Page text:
Friedrich Nietzsche distinguishes three kinds of history: monumental, antiquarian and critical. In this blog I will explore how our application of these three means of studying the past have shaped the course of development today and also evaluate the merits and limitations of each.
The dominant kind of history is monumental. Monumental history looks at events of greater significance; it is the history of the ‘active and striving’ man (Neitzsche, 1880, p.4). The monumental historian therefore looks back on his achievements to move forward. The use of mass mobilization is an example of this. Ever since the success of mass-mobilization in the anti-slavery campaign, activists have been using the method to capaign, such as in the Syrian riots today. Although this shows the study to be useful to development through providing ideas for moving forward, academics such as Nietzsche and Mark Sinclair, have criticized the approach for causing ‘cultural amnesia’. Because the study only looks at what has been achieved, it ‘forgets’ smaller details that can be relevant to these achievements and and also failures that could be learnt from (Sinclair, 2004). An example of this is Bob Geldof’s Live Aid in 1985. This concert was seen as such a success, having raised at least £50 million, that it gave rise to the growth of benefit concerts which are so popular in fundraising today. However, a crucial lesson that has not been learnt comes from the failure of Live Aid to effectively distribute the money given. Donations transferred to the Ethiopian government were used in an ethnic cleansing project in which 100,000 may have been killed, yet people today still make the mistake of giving to corrupt governments and organisations (Reiff, 2005).
The second history is antiquarian. This draws conclusions only from sources that can be proved by artifacts and hence is the history of the ‘preserving and revering’ man (Nietzsche, 1980, p.19). I would therefore argue this has a better ability than monumental to accurately understand the past where there are numerous relics, but in general still has the a restricted field of vision because it fails to draw on theories, looking at facts alone. Furthermore, given too much attention to artefacts when there are too few may portray an untrue version of the past. Due to this, I would say that the antiquarian approach to studying the past would be a more effective one than monumental to apply to development today.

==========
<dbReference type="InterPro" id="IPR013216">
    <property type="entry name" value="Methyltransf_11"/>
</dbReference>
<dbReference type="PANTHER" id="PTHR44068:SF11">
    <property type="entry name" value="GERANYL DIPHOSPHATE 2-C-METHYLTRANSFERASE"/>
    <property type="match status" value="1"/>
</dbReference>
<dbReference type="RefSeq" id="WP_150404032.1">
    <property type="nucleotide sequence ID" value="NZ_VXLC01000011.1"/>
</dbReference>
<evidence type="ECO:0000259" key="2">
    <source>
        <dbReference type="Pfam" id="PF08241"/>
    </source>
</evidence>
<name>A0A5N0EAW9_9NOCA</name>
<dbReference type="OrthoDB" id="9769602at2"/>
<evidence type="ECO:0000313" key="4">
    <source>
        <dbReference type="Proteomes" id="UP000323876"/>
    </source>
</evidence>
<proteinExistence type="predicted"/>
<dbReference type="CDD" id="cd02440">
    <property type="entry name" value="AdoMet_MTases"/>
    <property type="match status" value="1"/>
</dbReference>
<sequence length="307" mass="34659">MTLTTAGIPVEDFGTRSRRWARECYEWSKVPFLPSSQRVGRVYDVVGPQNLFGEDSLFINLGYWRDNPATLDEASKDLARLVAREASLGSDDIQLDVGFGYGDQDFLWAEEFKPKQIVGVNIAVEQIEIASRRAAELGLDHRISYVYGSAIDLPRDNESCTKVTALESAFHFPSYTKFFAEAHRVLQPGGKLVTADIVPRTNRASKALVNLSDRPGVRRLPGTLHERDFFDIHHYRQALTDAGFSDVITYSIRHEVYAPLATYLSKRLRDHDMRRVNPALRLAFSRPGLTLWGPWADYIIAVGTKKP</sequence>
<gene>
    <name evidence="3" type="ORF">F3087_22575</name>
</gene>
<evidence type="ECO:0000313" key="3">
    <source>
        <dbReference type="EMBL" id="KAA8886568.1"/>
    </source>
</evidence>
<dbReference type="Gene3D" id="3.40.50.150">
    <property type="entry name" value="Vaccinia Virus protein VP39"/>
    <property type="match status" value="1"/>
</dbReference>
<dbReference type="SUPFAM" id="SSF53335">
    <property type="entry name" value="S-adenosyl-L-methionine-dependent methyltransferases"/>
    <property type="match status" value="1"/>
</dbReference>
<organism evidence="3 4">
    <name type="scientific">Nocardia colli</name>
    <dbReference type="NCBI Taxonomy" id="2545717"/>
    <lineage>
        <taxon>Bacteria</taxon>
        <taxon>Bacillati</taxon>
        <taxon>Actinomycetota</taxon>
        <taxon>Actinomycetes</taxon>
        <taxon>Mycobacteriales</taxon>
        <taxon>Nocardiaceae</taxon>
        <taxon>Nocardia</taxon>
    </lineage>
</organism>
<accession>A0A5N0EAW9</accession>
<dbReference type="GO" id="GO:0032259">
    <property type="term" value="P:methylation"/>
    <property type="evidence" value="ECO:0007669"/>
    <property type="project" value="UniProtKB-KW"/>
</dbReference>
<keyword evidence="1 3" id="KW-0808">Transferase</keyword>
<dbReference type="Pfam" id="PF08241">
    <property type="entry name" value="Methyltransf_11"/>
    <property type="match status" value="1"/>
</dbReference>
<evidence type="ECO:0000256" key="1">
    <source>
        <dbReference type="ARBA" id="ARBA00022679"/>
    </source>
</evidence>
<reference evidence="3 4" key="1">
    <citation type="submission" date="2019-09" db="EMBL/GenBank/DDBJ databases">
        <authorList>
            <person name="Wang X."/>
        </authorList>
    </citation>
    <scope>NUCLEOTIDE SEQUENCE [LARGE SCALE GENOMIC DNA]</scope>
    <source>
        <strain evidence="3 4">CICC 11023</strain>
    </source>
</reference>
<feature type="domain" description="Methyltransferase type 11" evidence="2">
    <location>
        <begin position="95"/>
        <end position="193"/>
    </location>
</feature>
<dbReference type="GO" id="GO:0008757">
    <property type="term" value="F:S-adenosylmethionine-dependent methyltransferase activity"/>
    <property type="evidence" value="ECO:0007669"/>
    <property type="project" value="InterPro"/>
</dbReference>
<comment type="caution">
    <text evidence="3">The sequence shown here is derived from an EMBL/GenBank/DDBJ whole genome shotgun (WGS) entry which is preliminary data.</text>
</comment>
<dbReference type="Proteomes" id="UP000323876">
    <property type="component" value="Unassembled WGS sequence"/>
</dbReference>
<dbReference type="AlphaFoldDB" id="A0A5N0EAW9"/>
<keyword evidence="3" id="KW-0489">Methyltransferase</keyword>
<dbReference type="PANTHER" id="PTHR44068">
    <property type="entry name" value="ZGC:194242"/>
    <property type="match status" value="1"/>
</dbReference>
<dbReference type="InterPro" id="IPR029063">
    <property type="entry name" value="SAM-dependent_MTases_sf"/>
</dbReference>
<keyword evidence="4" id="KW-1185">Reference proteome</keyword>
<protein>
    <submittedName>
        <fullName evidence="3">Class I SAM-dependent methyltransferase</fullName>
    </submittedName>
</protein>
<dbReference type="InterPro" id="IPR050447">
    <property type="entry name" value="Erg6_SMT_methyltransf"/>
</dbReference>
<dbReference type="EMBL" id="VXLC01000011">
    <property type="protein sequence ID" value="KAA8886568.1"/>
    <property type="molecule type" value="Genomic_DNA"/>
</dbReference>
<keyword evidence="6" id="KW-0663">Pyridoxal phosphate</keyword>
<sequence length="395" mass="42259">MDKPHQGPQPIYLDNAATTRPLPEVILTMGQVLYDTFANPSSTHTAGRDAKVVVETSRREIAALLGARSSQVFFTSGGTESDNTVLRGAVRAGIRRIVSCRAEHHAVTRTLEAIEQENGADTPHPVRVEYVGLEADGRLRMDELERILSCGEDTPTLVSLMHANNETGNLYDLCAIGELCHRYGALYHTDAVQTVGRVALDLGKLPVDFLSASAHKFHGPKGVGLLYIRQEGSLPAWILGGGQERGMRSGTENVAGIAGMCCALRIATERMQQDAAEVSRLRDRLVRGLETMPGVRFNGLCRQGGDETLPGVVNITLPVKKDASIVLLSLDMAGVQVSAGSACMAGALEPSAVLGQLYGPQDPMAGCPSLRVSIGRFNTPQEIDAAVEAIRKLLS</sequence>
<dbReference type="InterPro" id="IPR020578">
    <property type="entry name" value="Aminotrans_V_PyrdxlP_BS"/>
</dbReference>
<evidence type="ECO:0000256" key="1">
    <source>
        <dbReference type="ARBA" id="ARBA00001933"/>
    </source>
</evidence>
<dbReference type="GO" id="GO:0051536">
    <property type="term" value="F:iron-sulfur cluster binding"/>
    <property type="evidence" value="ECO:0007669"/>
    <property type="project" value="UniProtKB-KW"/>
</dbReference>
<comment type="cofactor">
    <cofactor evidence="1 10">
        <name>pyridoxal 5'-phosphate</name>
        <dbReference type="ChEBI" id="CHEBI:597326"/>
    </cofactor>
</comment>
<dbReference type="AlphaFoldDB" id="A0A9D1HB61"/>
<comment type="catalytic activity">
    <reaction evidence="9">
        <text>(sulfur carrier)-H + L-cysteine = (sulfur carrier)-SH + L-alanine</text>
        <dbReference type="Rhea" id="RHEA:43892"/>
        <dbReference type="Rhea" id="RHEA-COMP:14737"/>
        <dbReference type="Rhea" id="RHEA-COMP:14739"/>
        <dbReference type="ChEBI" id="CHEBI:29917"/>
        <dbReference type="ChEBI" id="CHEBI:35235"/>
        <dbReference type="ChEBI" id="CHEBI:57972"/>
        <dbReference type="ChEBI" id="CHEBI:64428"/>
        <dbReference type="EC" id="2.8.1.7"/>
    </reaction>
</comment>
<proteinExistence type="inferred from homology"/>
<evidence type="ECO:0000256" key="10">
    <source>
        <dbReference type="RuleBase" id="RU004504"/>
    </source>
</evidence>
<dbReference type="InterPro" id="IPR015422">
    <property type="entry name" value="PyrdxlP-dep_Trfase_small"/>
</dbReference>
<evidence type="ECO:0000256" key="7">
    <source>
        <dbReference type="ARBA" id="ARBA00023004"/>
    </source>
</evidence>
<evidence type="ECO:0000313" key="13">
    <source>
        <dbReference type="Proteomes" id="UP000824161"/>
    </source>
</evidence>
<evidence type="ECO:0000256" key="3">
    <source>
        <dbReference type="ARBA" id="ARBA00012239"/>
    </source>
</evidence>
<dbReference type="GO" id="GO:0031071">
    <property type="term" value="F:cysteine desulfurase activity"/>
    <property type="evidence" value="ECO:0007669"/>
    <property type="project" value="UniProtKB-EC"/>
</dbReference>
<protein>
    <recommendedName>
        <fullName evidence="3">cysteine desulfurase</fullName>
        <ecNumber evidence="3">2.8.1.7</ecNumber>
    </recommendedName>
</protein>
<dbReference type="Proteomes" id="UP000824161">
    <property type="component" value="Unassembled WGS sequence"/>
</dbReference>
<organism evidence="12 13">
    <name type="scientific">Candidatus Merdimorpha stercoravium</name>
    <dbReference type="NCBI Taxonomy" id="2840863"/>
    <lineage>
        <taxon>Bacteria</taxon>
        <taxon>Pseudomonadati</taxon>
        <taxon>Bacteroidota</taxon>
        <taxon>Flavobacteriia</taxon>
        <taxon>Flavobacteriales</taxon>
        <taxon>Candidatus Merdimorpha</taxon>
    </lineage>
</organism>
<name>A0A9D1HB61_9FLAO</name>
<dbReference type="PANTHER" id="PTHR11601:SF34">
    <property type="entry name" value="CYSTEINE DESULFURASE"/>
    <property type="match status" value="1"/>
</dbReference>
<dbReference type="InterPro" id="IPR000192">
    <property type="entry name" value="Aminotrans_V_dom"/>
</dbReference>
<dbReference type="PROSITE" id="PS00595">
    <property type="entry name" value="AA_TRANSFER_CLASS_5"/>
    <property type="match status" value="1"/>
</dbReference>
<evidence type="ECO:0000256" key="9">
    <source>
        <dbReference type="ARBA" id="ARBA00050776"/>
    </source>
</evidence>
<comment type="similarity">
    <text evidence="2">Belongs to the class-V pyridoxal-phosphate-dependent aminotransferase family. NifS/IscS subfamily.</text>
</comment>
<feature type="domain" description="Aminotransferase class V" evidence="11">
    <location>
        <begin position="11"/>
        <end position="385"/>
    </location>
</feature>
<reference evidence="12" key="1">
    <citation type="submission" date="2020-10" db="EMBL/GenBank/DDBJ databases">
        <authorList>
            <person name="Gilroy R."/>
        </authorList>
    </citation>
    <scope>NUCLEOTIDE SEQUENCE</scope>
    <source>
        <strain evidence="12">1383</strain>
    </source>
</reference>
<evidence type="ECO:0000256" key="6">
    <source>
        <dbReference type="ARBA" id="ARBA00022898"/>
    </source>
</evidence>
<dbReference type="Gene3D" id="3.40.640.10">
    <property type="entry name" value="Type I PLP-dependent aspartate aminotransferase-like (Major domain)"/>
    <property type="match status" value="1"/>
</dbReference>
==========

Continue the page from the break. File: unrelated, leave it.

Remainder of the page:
The final kind of history is critical. This probes all sources, applying a critical analysis, and is therefore for the man who ‘suffers’ (Nietzsche, 1980, p.4). This history Nietzsche considered to be almost always better (Brobjer, 2004). I support the idea that a critical view should be taken. A critical study is more constructive as it looks at trends, not just landmarks, and also evaluates various sources to explore the good and the bad (Emden, 2006). This allows us to use history in the most effective way because it explores more aspects. I believe this view is under used because it requires a much broader understanding of the past so is more difficult to adopt. However I argue that critical history should be a key to moving forward in development both in the present and the future.
Development’s present has been shaped by the past through the way we study history. Monumental history has been most influential to the course of development as we attempt to recreate momentous occasions in history. However, the past would be best learnt from if we applied a critical history with which we could use theories and failures from the past to create new means of development.
To conclude, studying past events has had a huge role in shaping development’s present. However, I would say that if we were to apply a critical history we could learn more from the past and hence use it in an even more constructive way.
Brobjer, Thomas. H. (2004) Nietzsche’s View of the Value of Historical Studies and Methods, Journal of the History of Ideas, Vol. 65, No. 2 (pp. 301-322)
Emden, C. J.(2006) Toward a Critical Historicism: History and Politics in Nietzsche’s Second ‘Untimely Meditation’ Modern Intellectual History, 3:1
Rieff, D. (2005) Cruel to be Kind? The Guardian: Published online http://www.theguardian.com/world/2005/jun/24/g8.debtrelief
Nietzsche, F. W. (1980) On the Advantage and Disadvantage of History for Life, trans. Peter Preuss: Indianapolis: Hackett Publishing Company, Inc.
Sinclair, M. (2004) Nietzsche and the Problem of History Richmond Journal of Philosophy 8